Being British can be a complex business and there is one part of our identity that will confuse ‘Johnny Foreigner’ no end – Queuing!
Few island customs, except perhaps the Clameur de Haro, which survive today can claim as ancient a history as that of ” vraicing.”
Add some history to your festivities with a glass of wassail punch.
Today we celebrate Christmas with a spirit of merriment, gift giving and (over) indulgence. But that begs the question … How was Christmas celebrated in the past? Or more specifically for our aricle here – the Middle Ages?
The British are a nation with a long and proud history steeped in ritual and tradition. None more so when it comes to the rather odd celebration of ‘Guy Fawkes Night’ where we gleefully celebrate the burning of a Catholic traitor caught trying to blow up the houses of parliament. However there is one rather odd tradition surrounding this event that we would suggest is best not revived – ‘Smugging a Guy’.
Christmas is probably the time of year when there is an overwhelming plethora of traditions and practices that we all enthusiastically embrace. In this article we look at one of the most enduring of British traditions … the Christmas Turkey.
Today the Christmas Tree is a pretty ubiquitous symbol of the yuletide season. It wasn’t always so. In this article we look at a few historical Christmas Tree factoids.
The Christmas tree is a ubiquitous image of the season. Trees were a symbol of life long before Christianity. In this article we look at a very short history of the Christmas tree.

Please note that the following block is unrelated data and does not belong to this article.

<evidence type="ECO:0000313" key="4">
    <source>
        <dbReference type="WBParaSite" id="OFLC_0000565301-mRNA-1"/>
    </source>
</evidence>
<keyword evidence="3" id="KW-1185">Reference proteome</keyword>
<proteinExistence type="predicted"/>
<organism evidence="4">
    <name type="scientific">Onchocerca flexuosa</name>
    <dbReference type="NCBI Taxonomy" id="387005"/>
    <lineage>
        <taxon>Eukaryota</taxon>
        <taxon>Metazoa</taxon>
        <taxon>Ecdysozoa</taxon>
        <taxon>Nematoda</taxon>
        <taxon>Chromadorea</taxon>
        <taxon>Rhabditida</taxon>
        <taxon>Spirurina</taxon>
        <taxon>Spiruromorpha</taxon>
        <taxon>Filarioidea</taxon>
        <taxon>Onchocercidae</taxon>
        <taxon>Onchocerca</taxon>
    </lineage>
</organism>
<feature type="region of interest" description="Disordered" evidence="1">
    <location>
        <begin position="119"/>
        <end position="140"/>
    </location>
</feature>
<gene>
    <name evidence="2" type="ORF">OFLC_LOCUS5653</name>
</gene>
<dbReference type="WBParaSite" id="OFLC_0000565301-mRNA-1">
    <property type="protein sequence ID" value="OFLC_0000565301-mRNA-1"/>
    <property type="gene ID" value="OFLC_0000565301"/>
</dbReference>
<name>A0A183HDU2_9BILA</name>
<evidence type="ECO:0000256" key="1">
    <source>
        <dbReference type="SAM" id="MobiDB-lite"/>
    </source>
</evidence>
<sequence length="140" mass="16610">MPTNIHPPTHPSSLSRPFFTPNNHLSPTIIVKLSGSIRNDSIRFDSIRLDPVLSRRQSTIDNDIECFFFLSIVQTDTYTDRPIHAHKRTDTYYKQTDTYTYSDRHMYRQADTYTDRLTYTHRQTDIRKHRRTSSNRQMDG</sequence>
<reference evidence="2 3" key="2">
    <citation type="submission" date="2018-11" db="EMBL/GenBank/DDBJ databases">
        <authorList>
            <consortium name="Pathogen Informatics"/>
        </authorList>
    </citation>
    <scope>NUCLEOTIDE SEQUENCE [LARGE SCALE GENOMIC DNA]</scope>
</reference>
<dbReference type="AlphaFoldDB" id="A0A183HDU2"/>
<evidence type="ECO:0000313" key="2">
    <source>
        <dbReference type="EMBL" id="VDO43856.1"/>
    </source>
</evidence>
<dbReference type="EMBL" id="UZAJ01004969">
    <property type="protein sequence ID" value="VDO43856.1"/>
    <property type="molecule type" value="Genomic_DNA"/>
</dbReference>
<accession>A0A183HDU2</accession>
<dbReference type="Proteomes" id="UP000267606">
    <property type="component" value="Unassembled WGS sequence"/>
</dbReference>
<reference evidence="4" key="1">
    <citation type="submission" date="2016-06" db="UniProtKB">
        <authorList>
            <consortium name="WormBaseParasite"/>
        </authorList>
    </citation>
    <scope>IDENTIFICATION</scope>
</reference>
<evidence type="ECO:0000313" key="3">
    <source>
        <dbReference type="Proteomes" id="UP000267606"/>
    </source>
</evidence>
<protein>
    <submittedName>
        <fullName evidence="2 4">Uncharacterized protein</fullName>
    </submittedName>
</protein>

Guernsey used to posses a rich set of folklore tales, ancient cures and remedies for ailments and many superstitious tales. Some of the more intriguing and somewhat amusing wisdom of the old Guernésiais folk.
Being a small community isolated from the rest of the world it’s no surprise that Guernsey used to posses a rich set of folklore tales, ancient cures and remedies for ailments and many superstitious tales. In this article we’ve gathered together some of the more intriguing and somewhat amusing wisdom of the old Guernésiais folk.
In Britain, Boxing Day is usually celebrated on the following day after Christmas Day, 26 December. But why is it called boxing day ?
The use of the colloquial “Xmas” has often been singled out as an example of how this religious celebration has been commercialized and robbed of its religious content. So how did Xmas come to stand for Christmas?
The Romans were pagans for the first 300 years of Christianities existence.We’ll see in this article that Christianity has been very clever in subsuming pagan festivals and replacing them with their own, especially when the exact dates of some Christian festivals cannot be pin-pointed precicisely.
No one was more delighted by the foiling of the Gunpowder Plot than King James I, who had narrowly avoided becoming the first king to sit on a rocket-propelled throne. In this article we look at the history of the partying mayhem that grew up surrounding this quintessentially British tradition.